The largest crowd of the season showed up on Senior Night to see Nebraska play for a share of the Big Ten championship and send out the Devaney Sports Center in style.
Penn State's Maggie Lucas spoiled the party.
Lucas scored 34 points to lead seventh-ranked Penn State to an 82-67 victory over No. 20 Nebraska on Sunday, clinching the Lady Lions' second straight outright Big Ten title and ending the Cornhuskers' 10-game win streak.
Lucas made a career-high eight 3-pointers — the most in a women's game at Devaney. Four of them came in a bunch to help the Lady Lions stretch their lead in the first half and three more kept the Huskers at bay early in the second.
"I'm not sure I've ever coached a game in which someone has had more than six 3s made," Nebraska coach Connie Yori said. "We lost her a few times in the first half, but we did an OK job on her in the second half. I thought her shots in the second half were tougher than her first-half shots. Once a shooter gets going, the rim starts looking pretty big."
Penn State (24-4, 14-2) beat the Huskers for the second time this season in front of an energetic crowd of 10,832, which bid farewell to seniors Lindsey Moore and Meghin Williams.
The Huskers (22-7, 12-4) were playing their last game at the Devaney Center, their home for 37 seasons. They move into a new downtown arena next season. The Devaney will be renovated and house Nebraska's powerful volleyball team.
The Huskers won 75 percent of their games at the arena (388-130).
"It is kind of sad," said Emily Cady, who had 15 points and 10 rebounds for her fifth double-double. "I grew up in Nebraska, so I came to all the little kids' camps. But it'll be fun in the new arena."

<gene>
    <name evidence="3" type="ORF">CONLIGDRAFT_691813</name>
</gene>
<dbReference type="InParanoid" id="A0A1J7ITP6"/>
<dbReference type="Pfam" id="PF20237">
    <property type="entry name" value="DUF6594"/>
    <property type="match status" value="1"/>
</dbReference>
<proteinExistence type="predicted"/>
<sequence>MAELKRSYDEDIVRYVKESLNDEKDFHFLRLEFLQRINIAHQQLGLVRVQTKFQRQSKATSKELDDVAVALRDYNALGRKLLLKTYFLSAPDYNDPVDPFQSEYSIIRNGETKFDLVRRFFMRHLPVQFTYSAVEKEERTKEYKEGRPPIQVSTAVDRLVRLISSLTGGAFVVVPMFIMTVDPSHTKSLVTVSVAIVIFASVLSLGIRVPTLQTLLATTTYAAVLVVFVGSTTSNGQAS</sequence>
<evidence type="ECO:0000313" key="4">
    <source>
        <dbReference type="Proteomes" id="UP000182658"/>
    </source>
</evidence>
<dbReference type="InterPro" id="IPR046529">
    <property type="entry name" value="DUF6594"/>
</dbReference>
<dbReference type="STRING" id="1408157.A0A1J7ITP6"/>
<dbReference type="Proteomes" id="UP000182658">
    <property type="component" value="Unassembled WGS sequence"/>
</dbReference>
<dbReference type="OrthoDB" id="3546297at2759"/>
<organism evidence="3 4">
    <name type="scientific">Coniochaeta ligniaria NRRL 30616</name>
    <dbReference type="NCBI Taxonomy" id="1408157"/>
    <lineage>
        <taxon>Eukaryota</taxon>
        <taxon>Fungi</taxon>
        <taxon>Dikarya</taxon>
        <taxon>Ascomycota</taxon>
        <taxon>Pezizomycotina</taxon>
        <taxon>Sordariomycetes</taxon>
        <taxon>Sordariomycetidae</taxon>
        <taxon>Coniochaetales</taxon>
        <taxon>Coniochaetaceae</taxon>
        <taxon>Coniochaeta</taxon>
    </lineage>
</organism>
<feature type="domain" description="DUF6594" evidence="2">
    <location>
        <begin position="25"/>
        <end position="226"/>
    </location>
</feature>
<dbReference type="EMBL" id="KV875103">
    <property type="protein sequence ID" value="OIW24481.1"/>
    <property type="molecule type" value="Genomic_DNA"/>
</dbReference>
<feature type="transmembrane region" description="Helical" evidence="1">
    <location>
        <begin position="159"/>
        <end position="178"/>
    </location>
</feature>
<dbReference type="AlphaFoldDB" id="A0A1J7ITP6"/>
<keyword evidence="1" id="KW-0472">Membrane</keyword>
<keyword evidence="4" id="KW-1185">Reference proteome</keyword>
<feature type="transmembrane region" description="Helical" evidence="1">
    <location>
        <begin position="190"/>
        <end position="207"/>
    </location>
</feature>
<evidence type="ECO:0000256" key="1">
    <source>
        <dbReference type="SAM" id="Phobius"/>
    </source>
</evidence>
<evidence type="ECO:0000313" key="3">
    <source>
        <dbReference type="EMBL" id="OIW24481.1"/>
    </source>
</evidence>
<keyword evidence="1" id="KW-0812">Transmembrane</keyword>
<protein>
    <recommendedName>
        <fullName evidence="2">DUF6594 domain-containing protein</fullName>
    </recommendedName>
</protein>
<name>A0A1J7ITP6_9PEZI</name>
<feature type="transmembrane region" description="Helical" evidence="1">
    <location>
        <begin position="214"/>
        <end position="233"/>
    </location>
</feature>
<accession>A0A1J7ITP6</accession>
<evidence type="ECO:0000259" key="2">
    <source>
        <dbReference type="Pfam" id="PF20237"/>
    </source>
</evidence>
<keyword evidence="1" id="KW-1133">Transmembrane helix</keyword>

Alex Bentley scored 13 points and Mia Nickson and Nikki Greene 10 apiece for Penn State. Lucas added nine rebounds.
Penn State shot 69.2 percent in the second half and 52.5 percent for the game.
Moore led the Huskers with 23 points and Jordan Hooper added 14 for Nebraska.
Lucas, Division I's active career leader in 3-point percentage, hit four 3s while scoring 14 points in an 18-7 spurt that put the Lady Lions up 24-15. The Huskers closed to 31-30 with 2 minutes left in the first half, but the Lady Lions scored seven of the next nine points and went ahead 38-32 after Lucas drilled a jumper in the lane just ahead of the buzzer.
Moore, the Huskers' star point guard who made her school record-tying 127th start, hit a couple early 3-pointers and scored 11 points in the first half, but she sat out most of the final 4:26 of the half after committing her third foul.
Moore finished 9 for 11 from the field but committed eight turnovers after having come into the game with a 2.4-to-1 assist-to-turnover ratio.
Hooper got the Huskers within 40-37 with a three-point play made possible by Rachel Theriot's zippy entry pass that Hooper converted into a layup with Greene hanging on her.
The Huskers could get no closer, thanks to Lucas.
The Lady Lions came in already having clinched the top seed in this week's Big Ten tournament. But Nebraska was given an opportunity to play for a share of the regular-season title after the Lady Lions were upset at Minnesota on Thursday.
Nebraska, which finished sixth last year in its inaugural Big Ten season, bounced back from a tough start in conference to put itself in position for a co-championship. The Huskers lost three of their first five Big Ten games and were in eighth place before taking off on the second-longest win streak in program history.
The Huskers had held opponents to an average of 52.8 points during the streak, but Lucas and the Lady Lions were too much for them Sunday.
Moore said it was disappointing that the Huskers couldn't win a piece of the regular-season title but that there is still plenty to play for this season.
"It's obviously hard because we wanted to win it at Devaney, which would have been an awesome way to send us out," Moore said. "It mattered, but it didn't because we already have the 2 seed (for the conference tournament). Now we have to focus and get ready for the postseason and know that any game you lose could be your last."